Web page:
5 things to take from the New Hampshire primary

Mitt Romney has won by a substantial margin. What does this victory mean for the rest of the primary

"We made history," Mitt Romney told supporters last night as he celebrated his double digit win in the New Hampshire primary. It is certainly a rare feat for a non-incumbent Republican to win both Iowa and New Hampshire (he is the first to do so since 1976).

The victory cemented his frontrunner status, but what exactly does it mean for the rest of the race? Here are five facts we can take from this.

1. The inevitability is building

It was a foregone conclusion that Romney would perform well in this state, which neighbours his own, Massachusetts. He managed to scoop up 39 per cent of the vote in New Hampshire, despite never previously getting more than 25 points in opinion polls.

Exit polls suggested that support for Romney came from across the ideological spectrum, with 48 per cent of his support coming from "very conservative" voters, and 37 per cent from people identifying themselves as "moderate to liberal". This makes it difficult to identify a clear weak spot in his support. Republicans across the board appear to believe that Romney is the candidate most capable of beating Obama.

2. There is no clear rival

While winning the first two primaries will make Romney the candidate that undecided voters in South Carolina are most likely to tilt towards, it remains a deeply conservative state, and Romney remains a moderate conservative.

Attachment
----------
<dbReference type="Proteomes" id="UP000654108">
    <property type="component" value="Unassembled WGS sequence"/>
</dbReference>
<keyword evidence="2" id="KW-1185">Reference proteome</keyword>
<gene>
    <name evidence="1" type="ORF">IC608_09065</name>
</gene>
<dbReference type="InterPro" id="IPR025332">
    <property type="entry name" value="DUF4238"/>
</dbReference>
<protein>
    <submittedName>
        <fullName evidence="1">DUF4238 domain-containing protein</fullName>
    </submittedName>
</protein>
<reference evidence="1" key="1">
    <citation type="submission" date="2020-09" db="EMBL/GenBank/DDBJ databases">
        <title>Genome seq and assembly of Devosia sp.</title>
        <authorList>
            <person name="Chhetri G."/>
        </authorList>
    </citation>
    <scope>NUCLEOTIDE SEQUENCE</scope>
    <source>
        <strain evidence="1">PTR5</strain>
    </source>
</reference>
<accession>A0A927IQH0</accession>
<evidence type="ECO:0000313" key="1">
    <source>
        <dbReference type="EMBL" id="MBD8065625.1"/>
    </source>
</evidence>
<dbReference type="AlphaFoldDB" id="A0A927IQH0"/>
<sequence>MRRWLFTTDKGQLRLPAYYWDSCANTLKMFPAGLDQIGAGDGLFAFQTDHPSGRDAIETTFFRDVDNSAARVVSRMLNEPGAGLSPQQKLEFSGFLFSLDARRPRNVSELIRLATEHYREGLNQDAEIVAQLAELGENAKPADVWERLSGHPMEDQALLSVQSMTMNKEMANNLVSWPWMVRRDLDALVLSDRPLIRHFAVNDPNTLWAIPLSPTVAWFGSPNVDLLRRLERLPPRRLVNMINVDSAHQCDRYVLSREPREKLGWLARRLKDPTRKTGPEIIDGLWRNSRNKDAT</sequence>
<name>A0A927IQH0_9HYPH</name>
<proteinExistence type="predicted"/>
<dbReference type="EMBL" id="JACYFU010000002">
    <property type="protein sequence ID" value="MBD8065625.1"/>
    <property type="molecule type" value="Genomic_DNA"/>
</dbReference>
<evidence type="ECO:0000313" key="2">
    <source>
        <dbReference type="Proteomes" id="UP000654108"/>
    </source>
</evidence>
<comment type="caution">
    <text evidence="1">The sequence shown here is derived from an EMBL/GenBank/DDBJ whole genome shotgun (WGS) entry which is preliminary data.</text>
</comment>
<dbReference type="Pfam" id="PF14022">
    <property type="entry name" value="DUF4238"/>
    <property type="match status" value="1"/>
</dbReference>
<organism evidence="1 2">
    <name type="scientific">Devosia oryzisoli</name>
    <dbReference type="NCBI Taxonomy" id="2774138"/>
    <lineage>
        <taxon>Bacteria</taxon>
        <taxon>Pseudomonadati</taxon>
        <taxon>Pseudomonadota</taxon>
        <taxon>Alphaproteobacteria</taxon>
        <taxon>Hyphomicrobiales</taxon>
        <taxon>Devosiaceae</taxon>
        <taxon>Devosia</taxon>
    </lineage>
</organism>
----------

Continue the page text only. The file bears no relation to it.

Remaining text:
However, there is no clear conservative alternative. Rick Santorum surged in Iowa, but that failed to manifest in a repeat performance in New Hampshire, where he won less than 10 per cent of the vote (see below for full breakdown of the results). He and Newt Gingrich -- who invested a lot in this state -- were essentially tied in fourth place: New Hampshire rejected both of them.

Although either could still perform well in South Carolina, the fact that the Republican opposition to Romney is fractured will work in his favour.

The field is in disarray: Jon Huntsman trailed in third place despite staking most of his scant resources on the state. Despite limited funds, he has vowed to fight on.

3. Obama need not worry -- yet

Romney won by a large margin in New Hampshire. In his victory speech, he essentially ignored his Republican rivals and focused on criticism of Obama, all part of a plan to build a sense of inevitability around his campaign.

Yet Obama's re-election team can take comfort from the fact that reports suggest a relatively low turnout in New Hampshire. The final figures have yet to be collated but this cements the impression given by opinion polls leading up to the primary race that none of the candidates have managed to ignite much enthusiasm among Republican voters.